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Court rules on ANZ’s alleged $2.5bn disclosure failure

The Federal Court has handed down its judgment in an ASIC case that alleged ANZ breached its continuous disclosure obligations by failing to inform the market about $750 million given to underwriters.

user iconNaomi Neilson 13 October 2023 Big Law
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Justice Mark Moshinsky of the Federal Court of Australia found ANZ breached this obligation by failing to notify the Australian Securities Exchange (ASX) prior to the commencement of trade of the underwriter acquisition information or the signification proportion information.

Australian Securities and Investments Commission (ASIC) had alleged JP Morgan, Citigroup Global Markets, and Deutsche Bank had acquired between $754 and $790 million from ANZ’s $2.5 billion institutional share placements on 6 April 2015.

On the morning of, ANZ issued a release to the ASX that its share purchase plan would raise a total of $3 billion, and shares were placed in a trading halt until the next day.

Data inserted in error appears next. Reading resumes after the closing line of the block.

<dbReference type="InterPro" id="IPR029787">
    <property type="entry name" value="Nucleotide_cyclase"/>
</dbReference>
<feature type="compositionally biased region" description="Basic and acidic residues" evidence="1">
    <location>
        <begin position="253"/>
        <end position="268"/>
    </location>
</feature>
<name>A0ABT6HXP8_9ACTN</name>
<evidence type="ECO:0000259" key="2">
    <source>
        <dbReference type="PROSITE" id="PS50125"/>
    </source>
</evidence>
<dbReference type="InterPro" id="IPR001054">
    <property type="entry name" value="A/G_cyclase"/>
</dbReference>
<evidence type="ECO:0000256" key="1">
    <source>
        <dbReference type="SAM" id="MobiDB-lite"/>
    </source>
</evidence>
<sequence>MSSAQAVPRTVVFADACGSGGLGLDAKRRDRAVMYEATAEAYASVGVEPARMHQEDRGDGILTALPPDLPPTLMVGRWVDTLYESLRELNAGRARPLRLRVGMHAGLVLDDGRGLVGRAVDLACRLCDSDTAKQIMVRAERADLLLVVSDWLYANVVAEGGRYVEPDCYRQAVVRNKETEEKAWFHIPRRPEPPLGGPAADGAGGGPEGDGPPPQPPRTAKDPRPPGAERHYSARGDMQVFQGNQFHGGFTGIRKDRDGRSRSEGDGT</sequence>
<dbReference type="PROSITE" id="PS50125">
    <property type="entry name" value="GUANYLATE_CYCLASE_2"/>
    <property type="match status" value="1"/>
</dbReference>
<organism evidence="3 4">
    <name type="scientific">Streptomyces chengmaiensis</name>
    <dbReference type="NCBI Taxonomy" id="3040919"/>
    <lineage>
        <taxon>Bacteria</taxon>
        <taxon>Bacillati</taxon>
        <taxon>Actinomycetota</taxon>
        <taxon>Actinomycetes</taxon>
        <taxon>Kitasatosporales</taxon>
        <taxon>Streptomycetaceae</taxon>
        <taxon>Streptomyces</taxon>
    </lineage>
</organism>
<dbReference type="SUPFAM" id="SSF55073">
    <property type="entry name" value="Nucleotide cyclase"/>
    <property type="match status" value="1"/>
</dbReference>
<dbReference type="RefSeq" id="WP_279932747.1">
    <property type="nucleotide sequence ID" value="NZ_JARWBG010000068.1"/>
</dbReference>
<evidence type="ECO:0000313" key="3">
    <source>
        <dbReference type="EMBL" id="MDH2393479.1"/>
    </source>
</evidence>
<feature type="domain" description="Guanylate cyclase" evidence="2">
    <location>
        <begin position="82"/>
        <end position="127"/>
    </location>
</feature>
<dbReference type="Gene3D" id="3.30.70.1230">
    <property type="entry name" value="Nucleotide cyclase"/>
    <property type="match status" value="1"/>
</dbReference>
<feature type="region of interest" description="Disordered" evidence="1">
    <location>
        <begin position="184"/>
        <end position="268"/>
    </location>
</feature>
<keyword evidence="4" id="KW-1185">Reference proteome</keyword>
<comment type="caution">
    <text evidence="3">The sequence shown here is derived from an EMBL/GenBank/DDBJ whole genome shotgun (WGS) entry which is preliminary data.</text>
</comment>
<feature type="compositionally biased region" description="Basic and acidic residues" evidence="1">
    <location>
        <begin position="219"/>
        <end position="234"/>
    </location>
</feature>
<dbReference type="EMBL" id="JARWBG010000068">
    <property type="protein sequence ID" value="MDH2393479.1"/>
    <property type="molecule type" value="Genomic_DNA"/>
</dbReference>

On 7 August, ANZ issued another release announcing it raised $2.5 billion in new equity capital “through the placement of approximately 80.8 million ANZ ordinary shares at the price of $30.95 per share”.

ASIC’s case alleged ANZ contravened the Corporations Act by failing to notify the ASX that about $791 million of the $2.5 billion in ANZ shares offered in the placement were instead to be acquired by its underwriters rather than with the investors.

Further to this, ASIC contended that if the information had been disclosed, “persons who commonly invest in securities would have held an expectation that the underwriters would promptly dispose of allocated or acquired placement shares, and in doing so place downward pressure on ANZ’s share price”.

It sought a declaration that ANZ breached its continuous disclosure obligations and a pecuniary penalty order.

ANZ’s case was that by the time trading resumed on 7 August 2015, the significant proportion of information was “widely known”, or at least the relevant information “was not material to the price of ANZ shares”.

In its opening submissions filed with the court, ANZ argued ASIC’s identification of relevant information for disclosure was “the wrong information, or at least incomplete”.

The bank added the conclusion that the information ANZ had was not material “is reinforced once regard is to be had to the information actually known by ANZ and the totality of information that would need to have been disclosed if a disclosure was in fact made”.

The proceeding will be listed for a penalty hearing at a later date.

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